The issues of excessive workload and workforce shortages, and their impact on the physical and mental wellbeing of healthcare professionals, have hit the headlines again, with the Health and Social Care Committee stating that workforce burnout is now at an emergency level.1 Although staff shortages have been a concern for many years, they have been exacerbated by the pandemic, throughout which healthcare professionals have shouldered a heavy burden and worked under extreme levels of stress. And there is unlikely to be any let up in the pressure as the focus switches from dealing with patients with COVID-19 to the recovery and resumption of other patient services.

Alongside this, healthcare professionals are also being tasked with implementing another organisational restructure of the NHS in England. As part of the new population-based health model, GPs are to be supported by a multiprofessional workforce with an enhanced skill mix; it is hoped that this will create a more seamless, targeted experience for patients. Dr Karen Kirkham takes a detailed look at the new NHS model, explaining the role of primary care networks within integrated care systems in the delivery of place‑based care.

Guidelines in Practice wants to hear your views on the reorganisation, how it is being implemented locally, and whether it will make a difference to your clinical practice—please take part in our survey and tell us what you think. Are you enthusiastic about the development of primary care networks and their potential to achieve integrated care and tackle health inequalities? Or are you daunted by the size of the challenge? Is the scale of change realistic given the backlog of care caused by the COVID-19 pandemic, and will primary care have enough of a voice in integrated care systems? Let us know whether you anticipate a smooth transition or a bumpy ride, and you will be in with a chance to win an Amazon voucher worth £100.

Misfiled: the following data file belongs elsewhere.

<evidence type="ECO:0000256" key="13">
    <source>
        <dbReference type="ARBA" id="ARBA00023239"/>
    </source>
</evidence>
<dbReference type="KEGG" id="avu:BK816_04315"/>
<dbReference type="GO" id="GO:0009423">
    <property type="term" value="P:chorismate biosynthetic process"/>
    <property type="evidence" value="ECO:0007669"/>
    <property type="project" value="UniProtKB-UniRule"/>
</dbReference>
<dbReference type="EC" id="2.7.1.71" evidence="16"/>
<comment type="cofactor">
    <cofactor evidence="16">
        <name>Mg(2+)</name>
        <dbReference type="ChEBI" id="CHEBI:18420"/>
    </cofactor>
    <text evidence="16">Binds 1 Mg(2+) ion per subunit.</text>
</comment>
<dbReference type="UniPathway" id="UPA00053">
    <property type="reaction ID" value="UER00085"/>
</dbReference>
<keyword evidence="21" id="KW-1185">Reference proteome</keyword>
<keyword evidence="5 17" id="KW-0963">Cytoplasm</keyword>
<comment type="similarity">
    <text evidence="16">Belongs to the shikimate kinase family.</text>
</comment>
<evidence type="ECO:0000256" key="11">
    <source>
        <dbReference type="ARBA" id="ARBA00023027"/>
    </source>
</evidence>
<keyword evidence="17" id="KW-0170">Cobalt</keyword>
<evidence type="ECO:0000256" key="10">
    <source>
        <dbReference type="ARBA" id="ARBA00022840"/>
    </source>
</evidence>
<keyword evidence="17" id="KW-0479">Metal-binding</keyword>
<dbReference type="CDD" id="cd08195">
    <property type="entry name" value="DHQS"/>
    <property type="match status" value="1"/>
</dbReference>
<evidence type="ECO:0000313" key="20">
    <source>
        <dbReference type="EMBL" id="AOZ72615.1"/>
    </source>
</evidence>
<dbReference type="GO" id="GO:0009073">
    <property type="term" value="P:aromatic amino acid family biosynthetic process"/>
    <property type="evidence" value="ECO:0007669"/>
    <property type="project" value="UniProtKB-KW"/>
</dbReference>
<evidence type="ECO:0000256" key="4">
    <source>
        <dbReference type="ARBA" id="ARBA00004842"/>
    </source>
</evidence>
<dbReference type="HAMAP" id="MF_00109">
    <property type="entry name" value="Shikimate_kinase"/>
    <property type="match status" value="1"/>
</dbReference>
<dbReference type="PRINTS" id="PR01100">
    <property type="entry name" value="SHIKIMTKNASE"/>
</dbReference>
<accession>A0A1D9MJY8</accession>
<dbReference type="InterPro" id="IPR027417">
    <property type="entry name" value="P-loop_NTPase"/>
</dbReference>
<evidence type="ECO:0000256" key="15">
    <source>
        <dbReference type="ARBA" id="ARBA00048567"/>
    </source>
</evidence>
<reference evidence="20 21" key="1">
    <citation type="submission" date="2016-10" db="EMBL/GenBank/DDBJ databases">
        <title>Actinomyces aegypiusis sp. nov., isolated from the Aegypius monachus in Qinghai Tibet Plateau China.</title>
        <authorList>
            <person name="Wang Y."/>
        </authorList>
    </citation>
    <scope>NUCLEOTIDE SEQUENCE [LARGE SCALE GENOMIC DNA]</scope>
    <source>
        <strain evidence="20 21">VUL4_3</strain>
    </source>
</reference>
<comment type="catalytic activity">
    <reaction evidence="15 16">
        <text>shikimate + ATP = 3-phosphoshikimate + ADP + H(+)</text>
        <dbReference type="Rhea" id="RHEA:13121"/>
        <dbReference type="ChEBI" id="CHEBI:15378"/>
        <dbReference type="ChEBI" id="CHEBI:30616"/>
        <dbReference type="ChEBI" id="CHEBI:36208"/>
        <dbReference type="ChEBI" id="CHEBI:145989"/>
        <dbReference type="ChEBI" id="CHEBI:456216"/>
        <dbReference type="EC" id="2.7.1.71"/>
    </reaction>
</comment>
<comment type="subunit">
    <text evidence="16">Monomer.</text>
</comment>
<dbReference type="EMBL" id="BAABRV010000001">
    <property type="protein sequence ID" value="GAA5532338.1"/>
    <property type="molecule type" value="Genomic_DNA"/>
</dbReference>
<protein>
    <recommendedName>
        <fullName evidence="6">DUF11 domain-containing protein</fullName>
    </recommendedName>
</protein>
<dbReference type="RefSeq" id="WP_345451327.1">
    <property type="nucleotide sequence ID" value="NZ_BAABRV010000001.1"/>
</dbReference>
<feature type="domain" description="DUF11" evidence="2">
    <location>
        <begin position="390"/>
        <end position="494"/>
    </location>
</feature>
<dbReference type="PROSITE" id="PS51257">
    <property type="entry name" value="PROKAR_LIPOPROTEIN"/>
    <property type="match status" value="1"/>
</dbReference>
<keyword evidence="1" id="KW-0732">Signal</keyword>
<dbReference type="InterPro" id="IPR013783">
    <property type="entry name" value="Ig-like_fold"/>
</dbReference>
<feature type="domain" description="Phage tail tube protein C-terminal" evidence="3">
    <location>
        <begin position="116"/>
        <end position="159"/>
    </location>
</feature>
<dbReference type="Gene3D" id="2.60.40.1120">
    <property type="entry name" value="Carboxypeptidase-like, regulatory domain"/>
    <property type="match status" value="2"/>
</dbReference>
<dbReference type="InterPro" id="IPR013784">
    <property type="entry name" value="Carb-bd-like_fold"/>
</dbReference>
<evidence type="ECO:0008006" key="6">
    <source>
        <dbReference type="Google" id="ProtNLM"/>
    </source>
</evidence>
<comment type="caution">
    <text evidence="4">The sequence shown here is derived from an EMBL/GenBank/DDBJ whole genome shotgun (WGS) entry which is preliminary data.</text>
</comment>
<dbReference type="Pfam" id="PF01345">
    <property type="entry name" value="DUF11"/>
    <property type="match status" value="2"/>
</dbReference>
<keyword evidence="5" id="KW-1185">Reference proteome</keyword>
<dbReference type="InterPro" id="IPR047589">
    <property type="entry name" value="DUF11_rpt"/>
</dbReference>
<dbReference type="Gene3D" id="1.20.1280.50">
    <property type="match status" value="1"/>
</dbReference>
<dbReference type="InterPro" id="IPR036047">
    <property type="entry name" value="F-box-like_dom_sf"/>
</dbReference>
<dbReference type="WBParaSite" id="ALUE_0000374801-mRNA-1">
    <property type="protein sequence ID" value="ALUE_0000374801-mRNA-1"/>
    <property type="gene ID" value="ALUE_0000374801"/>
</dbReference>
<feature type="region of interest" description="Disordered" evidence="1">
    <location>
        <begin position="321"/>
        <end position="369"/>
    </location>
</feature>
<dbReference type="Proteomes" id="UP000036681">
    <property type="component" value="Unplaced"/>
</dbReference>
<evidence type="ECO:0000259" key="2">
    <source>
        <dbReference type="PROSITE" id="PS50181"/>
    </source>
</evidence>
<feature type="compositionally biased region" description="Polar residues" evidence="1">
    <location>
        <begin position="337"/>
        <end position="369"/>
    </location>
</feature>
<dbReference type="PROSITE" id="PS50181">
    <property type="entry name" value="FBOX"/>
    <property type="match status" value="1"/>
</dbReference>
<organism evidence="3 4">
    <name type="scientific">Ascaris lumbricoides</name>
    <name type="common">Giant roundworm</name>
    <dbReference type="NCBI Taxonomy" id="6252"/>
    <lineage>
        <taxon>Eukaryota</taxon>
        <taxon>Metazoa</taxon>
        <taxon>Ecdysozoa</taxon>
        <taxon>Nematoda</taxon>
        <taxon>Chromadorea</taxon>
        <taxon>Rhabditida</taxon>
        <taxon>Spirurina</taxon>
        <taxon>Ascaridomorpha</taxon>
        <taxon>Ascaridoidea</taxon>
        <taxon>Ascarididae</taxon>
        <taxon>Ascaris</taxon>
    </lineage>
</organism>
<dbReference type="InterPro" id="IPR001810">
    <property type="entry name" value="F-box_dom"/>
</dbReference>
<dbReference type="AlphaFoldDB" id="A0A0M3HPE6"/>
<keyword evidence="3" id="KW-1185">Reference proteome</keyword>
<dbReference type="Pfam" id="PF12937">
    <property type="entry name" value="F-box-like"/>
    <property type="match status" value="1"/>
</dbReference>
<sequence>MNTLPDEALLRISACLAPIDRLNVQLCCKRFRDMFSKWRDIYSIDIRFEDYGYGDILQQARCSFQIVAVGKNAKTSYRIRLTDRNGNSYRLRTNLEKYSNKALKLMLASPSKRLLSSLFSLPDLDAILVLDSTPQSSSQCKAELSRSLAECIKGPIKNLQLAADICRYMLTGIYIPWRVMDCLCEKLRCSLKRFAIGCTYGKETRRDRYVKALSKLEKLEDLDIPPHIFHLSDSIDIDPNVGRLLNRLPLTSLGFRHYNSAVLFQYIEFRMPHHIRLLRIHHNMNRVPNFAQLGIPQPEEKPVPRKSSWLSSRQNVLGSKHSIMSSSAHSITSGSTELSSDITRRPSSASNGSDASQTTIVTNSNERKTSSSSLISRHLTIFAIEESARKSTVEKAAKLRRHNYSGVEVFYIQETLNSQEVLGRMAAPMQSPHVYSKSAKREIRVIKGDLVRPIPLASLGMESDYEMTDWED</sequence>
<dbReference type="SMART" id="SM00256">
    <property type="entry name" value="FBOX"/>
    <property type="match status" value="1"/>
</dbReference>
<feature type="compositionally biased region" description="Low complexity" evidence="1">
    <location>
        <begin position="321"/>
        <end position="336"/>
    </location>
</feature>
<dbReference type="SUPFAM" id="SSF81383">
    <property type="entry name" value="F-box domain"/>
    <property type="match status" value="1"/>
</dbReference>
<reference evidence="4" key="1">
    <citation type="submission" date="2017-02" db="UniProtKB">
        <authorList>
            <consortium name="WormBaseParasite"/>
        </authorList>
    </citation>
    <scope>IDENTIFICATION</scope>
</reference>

Away from the restructure, in this issue Dr Mark L Levy provides details of updated recommendations on asthma management from the 2021 Global Initiative for Asthma report.2 Among the changes are a clarification on the definition of severe asthma, revision of the treatment figures for adults and children, and a recommendation for primary prevention in children. There is also a new recommendation on primary prevention of asthma by identifying and treating vitamin D insufficiency in women with asthma who are pregnant or planning a pregnancy.

Dr Caroline Ward discusses NICE recommendations on the treatment of atopic eczema, with a focus on eczema complicated by bacterial or viral infection. Patient scenarios to accompany the article provide you with the opportunity to reflect on what you have learnt and earn 0.5 CPD points.

Cardiovascular disease (CVD) is a major cause of death and disability among people with diabetes, and reducing cardiovascular (CV) risk remains a significant goal in the treatment of the condition. In her article, Karen Bartha explains the Association of British Clinical Diabetologists position statement on the use of newer antidiabetic agents in the tailored treatment of patients with type 2 diabetes and CVD. She examines the evidence supporting the use of these agents, as well as the risks and benefits associated with their use, in those with CV complications of type 2 diabetes. Multiple-choice questions accompany the article. 

Finally, in this issue’s View from the ground, Dr Claire Davies outlines how GPs have risen to the challenges posed by the COVID-19 pandemic in continuing to provide support to their patients. Although primary care healthcare professionals have not always been celebrated in the mainstream media during the pandemic, they have delivered a storming success in the COVID-19 vaccination programme. This has been achieved while simultaneously developing innovative ways of working to maintain patient contact, and continuing to provide patient care. Looking beyond the pandemic, Dr Davies predicts that primary care will play a central role in rectifying the direct and indirect damage that the pandemic has wrought upon patients.

Dr Davies’ article is a reminder that we should celebrate victories where we find them, in the hope that there will be many more to come as healthcare structures evolve and develop, and as we all begin to pick up the pieces of our lives again.


  1. Health and Social Care Committee. Workforce burnout and resilience in the NHS and social care. Available at: (accessed 10 June 2021).
  2. Global Initiative for Asthma. Global strategy for asthma management and prevention (2021 update). Fontana, WI, USA: GINA, 2021. Available at: